Andrew Poleson                                       SA1974.237.2

This is one of several Georgian ‘sea songs’ that were much in vogue during the early 19th century   (Roud index no. 23596).  The words were composed by Samuel James Arnold and the melody by the immensely popular London tenor opera singer John Braham (d. 1856).  It was still being printed on penny song sheets as late as 1873 by The Poet’s Box at The Overgate in Dundee and the printers Sanderson of Edinburgh often obtained such copies to include in their catalogues: perhaps this is how this song reached Whalsay.  Andrew’s version was recorded late during the partying of the old men in the Cook’s House on July 26, 1974 while they watched over the boiling up of the meat for the wedding feast at nearby Symbister Hall.

Whalsay resident Rose Williamson kindly contributed the following: clearly the song had a special meaning for many of the people of Whalsay.

” I learned recently that this song was sung from the deck of a troopship as it left the pier at Lerwick in 1914.   The singer was (another) Willie Hutchison (“Willie a’ Hoose”) – an uncle to Gracie [Anderson].   It proved to be his last farewell, as he was lost along with Peter Hutchison (Willie of Creadie Knowe’s father) and another cousin, John Hutchison of Brough, with HMS Ramsey.”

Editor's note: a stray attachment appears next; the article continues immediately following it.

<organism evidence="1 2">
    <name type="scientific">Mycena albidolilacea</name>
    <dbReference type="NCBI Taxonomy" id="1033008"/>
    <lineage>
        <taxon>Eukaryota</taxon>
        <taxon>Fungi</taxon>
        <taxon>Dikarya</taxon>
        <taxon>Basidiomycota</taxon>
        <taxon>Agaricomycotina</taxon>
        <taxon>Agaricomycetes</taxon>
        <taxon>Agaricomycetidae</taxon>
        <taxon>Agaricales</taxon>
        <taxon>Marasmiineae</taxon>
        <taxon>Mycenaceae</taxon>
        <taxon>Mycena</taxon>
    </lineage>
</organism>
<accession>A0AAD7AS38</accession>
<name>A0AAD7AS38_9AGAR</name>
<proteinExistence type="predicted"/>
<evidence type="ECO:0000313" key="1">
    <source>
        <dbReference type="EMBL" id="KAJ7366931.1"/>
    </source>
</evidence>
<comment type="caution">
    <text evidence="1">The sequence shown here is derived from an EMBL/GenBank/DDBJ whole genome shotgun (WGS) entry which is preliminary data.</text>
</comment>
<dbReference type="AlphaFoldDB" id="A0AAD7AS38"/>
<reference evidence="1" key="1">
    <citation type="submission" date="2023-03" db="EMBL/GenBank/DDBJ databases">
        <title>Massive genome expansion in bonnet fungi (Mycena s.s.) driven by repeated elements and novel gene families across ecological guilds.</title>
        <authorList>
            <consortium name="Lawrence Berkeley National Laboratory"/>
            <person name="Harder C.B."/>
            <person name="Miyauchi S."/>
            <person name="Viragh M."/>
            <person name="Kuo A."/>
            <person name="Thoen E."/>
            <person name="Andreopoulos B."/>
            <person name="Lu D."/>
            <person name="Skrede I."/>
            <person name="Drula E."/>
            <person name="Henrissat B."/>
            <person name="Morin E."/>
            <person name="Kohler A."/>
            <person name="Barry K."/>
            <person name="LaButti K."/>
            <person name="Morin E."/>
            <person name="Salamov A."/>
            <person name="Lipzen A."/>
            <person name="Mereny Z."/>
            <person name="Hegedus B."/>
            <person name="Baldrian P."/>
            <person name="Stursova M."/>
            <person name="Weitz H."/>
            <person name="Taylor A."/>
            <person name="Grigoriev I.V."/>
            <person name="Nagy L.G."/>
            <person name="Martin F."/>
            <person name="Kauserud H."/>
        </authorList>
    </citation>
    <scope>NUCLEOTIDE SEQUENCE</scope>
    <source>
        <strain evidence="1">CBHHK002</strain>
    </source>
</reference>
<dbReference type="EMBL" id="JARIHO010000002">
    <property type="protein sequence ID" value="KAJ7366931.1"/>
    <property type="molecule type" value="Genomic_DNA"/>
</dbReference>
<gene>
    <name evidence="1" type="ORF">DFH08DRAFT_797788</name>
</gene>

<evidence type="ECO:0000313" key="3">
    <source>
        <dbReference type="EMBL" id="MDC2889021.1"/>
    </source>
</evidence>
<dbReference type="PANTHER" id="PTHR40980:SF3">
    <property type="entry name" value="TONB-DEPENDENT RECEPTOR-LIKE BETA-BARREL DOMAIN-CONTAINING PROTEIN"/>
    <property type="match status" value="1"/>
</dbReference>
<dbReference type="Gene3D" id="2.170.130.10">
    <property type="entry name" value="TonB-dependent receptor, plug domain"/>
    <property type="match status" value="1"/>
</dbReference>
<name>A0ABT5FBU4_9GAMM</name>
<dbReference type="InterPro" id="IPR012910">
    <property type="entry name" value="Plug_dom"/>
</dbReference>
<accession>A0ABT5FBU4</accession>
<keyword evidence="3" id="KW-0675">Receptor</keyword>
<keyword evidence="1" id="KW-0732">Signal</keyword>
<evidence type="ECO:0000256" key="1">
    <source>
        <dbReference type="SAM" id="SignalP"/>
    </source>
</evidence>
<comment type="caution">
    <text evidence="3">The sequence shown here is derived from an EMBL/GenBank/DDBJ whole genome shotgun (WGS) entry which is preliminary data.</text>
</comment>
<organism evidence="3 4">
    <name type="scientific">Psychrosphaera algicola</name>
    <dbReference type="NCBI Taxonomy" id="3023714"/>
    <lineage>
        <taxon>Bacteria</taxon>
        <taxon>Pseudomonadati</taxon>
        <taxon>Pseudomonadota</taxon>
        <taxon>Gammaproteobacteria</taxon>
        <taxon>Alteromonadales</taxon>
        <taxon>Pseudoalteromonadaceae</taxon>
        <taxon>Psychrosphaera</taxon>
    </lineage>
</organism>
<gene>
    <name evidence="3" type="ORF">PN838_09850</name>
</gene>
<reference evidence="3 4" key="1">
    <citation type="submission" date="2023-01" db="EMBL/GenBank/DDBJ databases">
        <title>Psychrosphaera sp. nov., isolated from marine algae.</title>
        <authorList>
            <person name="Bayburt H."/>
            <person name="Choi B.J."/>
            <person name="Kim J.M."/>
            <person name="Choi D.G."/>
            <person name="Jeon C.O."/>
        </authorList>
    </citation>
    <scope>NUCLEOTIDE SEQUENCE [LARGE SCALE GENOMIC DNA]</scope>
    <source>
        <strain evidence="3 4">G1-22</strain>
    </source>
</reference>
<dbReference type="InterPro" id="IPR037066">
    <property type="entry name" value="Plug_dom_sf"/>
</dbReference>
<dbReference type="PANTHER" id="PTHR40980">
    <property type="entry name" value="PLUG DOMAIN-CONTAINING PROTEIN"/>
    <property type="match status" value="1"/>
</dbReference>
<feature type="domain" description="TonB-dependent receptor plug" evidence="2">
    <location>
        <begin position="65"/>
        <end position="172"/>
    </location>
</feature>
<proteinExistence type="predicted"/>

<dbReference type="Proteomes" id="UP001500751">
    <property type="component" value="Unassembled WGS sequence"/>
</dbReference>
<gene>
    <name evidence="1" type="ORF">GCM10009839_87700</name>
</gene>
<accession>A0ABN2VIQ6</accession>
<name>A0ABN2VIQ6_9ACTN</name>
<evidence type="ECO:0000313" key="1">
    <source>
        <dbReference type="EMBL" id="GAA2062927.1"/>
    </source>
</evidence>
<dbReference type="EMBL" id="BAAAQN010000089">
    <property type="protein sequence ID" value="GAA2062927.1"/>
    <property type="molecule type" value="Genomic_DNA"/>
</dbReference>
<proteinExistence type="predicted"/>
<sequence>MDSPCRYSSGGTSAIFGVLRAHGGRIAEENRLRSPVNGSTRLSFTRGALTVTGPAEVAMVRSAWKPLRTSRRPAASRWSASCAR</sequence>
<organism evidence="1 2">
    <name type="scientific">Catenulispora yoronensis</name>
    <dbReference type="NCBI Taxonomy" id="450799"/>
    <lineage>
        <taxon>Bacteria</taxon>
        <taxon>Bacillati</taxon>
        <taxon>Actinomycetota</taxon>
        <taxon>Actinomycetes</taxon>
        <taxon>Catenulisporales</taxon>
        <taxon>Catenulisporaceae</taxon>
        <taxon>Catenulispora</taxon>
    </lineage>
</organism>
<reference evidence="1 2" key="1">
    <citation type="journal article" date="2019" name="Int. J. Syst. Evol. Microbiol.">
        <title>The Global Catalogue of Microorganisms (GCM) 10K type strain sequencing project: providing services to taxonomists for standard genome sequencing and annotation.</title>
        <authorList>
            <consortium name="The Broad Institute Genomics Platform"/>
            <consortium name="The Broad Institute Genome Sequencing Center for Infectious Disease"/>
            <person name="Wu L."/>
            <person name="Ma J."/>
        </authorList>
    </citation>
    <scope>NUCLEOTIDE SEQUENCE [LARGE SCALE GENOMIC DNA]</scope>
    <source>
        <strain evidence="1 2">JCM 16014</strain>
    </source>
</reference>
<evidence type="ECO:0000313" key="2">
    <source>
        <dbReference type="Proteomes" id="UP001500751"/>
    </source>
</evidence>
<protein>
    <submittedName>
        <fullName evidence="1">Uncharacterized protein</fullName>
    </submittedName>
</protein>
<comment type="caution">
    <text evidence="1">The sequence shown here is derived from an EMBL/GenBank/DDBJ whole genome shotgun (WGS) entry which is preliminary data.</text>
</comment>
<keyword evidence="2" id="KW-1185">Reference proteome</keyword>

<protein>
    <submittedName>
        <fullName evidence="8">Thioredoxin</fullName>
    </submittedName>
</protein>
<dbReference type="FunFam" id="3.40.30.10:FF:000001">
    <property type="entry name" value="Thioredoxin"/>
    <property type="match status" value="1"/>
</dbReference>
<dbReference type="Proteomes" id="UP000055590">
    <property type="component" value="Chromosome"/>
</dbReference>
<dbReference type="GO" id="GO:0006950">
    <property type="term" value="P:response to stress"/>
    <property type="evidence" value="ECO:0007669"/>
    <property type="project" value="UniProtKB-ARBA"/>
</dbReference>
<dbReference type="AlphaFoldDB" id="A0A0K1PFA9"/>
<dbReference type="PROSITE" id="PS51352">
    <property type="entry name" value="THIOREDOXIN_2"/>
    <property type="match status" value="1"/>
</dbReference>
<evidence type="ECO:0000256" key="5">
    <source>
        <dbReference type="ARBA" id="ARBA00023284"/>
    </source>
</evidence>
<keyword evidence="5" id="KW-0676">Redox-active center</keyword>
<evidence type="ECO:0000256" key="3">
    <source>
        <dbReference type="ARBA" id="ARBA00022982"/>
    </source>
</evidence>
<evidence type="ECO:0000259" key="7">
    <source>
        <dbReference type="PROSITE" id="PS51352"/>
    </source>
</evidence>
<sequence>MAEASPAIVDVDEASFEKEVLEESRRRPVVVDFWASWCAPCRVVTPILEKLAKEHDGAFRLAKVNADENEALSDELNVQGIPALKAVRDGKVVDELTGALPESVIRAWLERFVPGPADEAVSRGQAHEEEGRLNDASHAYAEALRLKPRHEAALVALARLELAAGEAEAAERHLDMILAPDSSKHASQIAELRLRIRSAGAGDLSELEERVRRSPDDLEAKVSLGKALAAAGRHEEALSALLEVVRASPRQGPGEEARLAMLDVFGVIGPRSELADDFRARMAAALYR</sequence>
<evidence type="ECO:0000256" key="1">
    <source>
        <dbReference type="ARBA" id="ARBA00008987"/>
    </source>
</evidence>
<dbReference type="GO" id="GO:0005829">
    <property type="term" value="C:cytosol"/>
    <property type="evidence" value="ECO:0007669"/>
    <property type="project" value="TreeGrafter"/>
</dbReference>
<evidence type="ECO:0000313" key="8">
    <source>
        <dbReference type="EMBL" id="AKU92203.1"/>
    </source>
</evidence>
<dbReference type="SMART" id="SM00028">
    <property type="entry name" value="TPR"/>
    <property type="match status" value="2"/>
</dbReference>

The tears fell gently from her eyes
When last we parted on the shore;
Her bosom heaved with many a sigh
To think I never shall see her more.
“Dear youth,” she cries, “And cans’t thou stay away.
My heart will break,” “I canna little stay.”
“Alas I canna, I can not part from thee.”
“The anchor’s a-weigh, the anchor’s a-weigh
Farewell, farewell, remember me.”

[“Weep not my love,” I] gently said,
“Doubt not a constant heart like mine;
I ne’er can meet another maid
Whose charms can fill that heart like thine.”
“Go then,” she cries, “And leave thy constant mind,
Oft think of her you leave in tears behind.
Dear youth, my last embrace my pledge shall be!”
“The anchor’s a-weigh, the anchor’s a-weigh
Farewell, farewell, remember me.”